“Hi, Ruth. I’m Pastor Scott,” I yelled, answering the question posed by her stare.
Without hesitation Ruth inquired, “How is your new baby? Is it a boy or a girl?”
“It’s a boy, Ruth, and he is doing just fine. Still does not have a handle on sleeping through the night, but other than that, doing fine.”
Ruth had a pencil in her hand that she was using to compute a mathematical equation on scrap paper. On the back of a word search puzzle, she was struggling with two large numbers, subtracting the smaller number from the larger one. The larger number I recognized as the year in which we were living. The smaller number did not ring a bell. The answer to her equation I saw was 118.
“How old am I?” she asked.
Remembering she was quite proud of her age, I answered the way she preferred her age to be told, “If I remember right, you are in your 99th year.”
“Are you sure?”
“No, but I bet we can figure it out.” I said, clueing into her math exercise. “Can I borrow your paper? Let’s see, what year were you born?” She did not have a problem producing that number.
“Now if we subtract that from this year, it would make you … 97.”
I wondered if she was happy or disappointed to hear she was a whole year younger than she’d thought, not to mention the gap between the reality and the possible 118 she had calculated.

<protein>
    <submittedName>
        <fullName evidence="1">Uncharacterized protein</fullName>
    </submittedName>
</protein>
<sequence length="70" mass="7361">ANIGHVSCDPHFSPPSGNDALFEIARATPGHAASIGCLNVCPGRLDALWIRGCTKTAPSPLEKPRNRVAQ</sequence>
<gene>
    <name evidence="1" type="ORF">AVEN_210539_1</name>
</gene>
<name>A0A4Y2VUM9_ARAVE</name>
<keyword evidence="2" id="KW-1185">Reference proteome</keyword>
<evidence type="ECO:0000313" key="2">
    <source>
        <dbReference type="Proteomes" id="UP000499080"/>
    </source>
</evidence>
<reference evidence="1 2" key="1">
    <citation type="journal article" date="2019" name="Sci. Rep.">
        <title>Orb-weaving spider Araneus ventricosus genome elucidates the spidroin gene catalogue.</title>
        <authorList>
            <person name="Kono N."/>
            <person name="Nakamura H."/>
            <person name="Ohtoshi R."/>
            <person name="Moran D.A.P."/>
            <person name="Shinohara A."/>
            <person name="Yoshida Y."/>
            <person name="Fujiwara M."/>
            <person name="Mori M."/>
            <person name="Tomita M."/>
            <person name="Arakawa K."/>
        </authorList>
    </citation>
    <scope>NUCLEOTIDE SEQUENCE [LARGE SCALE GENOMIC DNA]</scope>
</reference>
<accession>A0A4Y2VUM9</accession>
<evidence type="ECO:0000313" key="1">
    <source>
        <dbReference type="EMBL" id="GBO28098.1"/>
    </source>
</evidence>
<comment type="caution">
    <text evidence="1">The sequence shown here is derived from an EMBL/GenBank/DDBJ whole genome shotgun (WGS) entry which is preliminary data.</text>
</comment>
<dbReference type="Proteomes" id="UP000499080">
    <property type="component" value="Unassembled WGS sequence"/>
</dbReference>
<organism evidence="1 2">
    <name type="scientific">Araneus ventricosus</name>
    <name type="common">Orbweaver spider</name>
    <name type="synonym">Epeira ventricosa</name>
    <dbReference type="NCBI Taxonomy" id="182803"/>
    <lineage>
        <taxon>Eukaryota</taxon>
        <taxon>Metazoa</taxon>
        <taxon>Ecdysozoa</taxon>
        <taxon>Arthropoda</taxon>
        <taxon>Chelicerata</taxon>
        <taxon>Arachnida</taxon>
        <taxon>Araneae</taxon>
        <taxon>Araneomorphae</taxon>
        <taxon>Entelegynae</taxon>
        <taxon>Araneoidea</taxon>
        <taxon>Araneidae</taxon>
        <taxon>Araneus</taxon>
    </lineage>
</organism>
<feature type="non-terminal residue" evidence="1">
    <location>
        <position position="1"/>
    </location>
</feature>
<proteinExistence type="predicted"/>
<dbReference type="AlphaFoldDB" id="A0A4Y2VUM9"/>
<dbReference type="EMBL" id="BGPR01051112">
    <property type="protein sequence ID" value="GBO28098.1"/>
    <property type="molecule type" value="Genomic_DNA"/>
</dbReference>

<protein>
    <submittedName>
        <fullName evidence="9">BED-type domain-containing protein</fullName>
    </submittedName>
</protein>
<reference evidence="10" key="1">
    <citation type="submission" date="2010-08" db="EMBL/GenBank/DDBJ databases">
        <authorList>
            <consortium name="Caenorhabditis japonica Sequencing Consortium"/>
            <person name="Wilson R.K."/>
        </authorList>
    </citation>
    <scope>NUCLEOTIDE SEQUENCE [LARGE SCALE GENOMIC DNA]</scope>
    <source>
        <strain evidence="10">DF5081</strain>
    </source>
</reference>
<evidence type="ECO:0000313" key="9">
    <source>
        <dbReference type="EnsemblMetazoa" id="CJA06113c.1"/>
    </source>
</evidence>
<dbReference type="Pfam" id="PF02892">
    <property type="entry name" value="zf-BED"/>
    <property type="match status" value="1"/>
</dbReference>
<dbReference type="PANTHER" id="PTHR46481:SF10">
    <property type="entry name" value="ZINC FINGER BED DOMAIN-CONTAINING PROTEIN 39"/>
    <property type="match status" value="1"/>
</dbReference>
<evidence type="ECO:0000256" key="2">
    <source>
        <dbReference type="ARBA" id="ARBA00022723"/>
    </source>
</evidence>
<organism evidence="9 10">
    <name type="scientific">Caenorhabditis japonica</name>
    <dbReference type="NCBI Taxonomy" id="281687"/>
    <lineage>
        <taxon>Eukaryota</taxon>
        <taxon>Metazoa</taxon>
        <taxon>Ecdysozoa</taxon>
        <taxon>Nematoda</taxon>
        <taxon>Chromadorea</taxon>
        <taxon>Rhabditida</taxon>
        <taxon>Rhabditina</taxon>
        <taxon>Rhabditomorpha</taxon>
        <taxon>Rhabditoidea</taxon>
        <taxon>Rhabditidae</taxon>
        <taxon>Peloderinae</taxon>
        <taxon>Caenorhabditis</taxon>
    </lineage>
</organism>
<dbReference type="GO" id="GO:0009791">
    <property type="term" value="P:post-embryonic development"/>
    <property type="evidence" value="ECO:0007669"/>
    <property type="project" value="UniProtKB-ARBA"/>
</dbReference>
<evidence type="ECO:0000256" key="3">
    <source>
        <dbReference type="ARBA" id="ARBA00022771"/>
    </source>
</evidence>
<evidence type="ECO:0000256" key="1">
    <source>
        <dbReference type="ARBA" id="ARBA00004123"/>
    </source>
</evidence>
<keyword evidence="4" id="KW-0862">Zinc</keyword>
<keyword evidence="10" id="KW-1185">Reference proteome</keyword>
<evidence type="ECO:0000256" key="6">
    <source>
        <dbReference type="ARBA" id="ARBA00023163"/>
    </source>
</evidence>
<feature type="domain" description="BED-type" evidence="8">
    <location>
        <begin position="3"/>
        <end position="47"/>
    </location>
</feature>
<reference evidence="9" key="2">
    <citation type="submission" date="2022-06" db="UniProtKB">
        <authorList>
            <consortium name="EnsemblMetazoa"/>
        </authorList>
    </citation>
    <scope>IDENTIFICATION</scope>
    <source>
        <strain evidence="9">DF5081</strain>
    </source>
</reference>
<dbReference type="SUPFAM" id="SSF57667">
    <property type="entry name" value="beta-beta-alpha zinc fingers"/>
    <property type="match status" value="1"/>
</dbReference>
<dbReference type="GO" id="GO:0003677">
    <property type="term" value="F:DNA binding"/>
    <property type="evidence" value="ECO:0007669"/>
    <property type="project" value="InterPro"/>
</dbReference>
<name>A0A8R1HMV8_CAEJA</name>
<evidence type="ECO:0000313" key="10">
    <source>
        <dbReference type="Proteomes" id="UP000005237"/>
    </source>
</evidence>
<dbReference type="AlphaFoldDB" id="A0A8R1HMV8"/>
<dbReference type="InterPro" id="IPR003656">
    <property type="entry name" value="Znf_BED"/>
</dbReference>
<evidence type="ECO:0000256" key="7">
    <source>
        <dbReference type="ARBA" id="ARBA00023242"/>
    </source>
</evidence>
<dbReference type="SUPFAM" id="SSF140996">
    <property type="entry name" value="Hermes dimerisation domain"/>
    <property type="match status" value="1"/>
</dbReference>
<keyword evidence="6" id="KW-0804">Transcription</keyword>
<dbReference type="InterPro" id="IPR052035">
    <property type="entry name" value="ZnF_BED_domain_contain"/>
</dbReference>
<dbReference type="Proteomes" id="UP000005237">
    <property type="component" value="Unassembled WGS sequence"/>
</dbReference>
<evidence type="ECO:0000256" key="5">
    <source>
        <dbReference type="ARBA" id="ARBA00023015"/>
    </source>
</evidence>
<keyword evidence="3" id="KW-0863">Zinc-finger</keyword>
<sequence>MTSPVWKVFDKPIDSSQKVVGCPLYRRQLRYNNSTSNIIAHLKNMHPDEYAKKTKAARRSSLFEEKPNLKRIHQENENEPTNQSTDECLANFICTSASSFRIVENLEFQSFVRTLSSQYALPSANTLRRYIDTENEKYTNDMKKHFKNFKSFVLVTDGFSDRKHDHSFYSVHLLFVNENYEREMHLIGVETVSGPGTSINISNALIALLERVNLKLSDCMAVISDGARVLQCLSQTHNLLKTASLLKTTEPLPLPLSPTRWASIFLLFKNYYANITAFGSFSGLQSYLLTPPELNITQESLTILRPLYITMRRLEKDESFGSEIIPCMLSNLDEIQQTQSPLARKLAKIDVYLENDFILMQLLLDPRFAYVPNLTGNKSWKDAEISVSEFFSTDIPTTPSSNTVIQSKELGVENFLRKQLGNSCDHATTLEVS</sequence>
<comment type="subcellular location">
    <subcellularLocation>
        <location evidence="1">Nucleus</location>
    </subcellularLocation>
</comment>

Because I am a pastor and not a mathematician, I checked over my work. Whoops! I spotted an error that brought her age up to 98. I apologized for the mistake, then added another year with her word game, making her “in her 99th year.”
“Oh,” she sighed. “Your youngest child? Is it a boy or a girl?”
“He’s a little fella.”
“O-kay,” she sang, giving us permission to have had a boy.
We turned over the scrap paper revealing a word search puzzle. I asked if she would like to work the puzzle with me.
“I already did it.” she stated matter-of-factly.
I have to think so hard when I visit. How could she have done it? There was not a mark on the paper, no indication that this puzzle was ever started, let alone finished. How could I respond to that?
“O-kay,” I sang, giving her permission to have finished the puzzle.
Sensing my bewilderment, she explained that shecompleted it in her head, not on the paper. I asked if I could circle the words on the paper. She did not have a problem with that, but doubted if she could remember where they all were. It sounded to me like we could start from scratch, enjoying the afternoon searching for words together.
It was a Christmas puzzle, and we were off, taking turns finding words. As I reached into a drawer for my own pen, I spotted more scrap paper with more math. Sometimes she ended up being quite young, sometimes she gave Noah a run for his money, and sometimes she ended up 98. I felt sorry for her struggling hard to do the tasks that were so simple only a few years ago. Why does it have to be this way?
“Snowman” and “hayride” were along the edges and easy to find. After she discovered “Christmas Carol” from corner to corner, she inquired again as to the gender of the latest addition to our family.
“A boy, a boy,” she repeated, squinting her eyes as if to squish it into her mind with more permanence.